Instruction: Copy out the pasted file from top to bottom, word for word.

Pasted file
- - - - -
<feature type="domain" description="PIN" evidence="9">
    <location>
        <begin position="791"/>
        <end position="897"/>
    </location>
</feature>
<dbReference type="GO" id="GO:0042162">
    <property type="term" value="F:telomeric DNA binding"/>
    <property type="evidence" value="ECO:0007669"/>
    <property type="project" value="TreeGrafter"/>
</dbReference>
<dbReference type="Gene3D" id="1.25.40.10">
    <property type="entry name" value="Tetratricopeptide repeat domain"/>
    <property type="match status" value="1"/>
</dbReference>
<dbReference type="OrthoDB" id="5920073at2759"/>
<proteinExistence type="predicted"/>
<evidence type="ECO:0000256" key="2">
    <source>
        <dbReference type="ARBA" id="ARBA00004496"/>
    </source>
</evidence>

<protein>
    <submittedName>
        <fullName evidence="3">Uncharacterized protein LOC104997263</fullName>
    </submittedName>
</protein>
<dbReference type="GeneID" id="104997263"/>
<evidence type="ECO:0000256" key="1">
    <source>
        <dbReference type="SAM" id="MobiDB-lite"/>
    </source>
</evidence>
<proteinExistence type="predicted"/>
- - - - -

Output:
<feature type="domain" description="PIN" evidence="9">
    <location>
        <begin position="791"/>
        <end position="897"/>
    </location>
</feature>
<dbReference type="GO" id="GO:0042162">
    <property type="term" value="F:telomeric DNA binding"/>
    <property type="evidence" value="ECO:0007669"/>
    <property type="project" value="TreeGrafter"/>
</dbReference>
<dbReference type="Gene3D" id="1.25.40.10">
    <property type="entry name" value="Tetratricopeptide repeat domain"/>
    <property type="match status" value="1"/>
</dbReference>
<dbReference type="OrthoDB" id="5920073at2759"/>
<proteinExistence type="predicted"/>
<evidence type="ECO:0000256" key="2">
    <source>
        <dbReference type="ARBA" id="ARBA00004496"/>
    </source>
</evidence>

<protein>
    <submittedName>
        <fullName evidence="3">Uncharacterized protein LOC104997263</fullName>
    </submittedName>
</protein>
<dbReference type="GeneID" id="104997263"/>
<evidence type="ECO:0000256" key="1">
    <source>
        <dbReference type="SAM" id="MobiDB-lite"/>
    </source>
</evidence>
<proteinExistence type="predicted"/>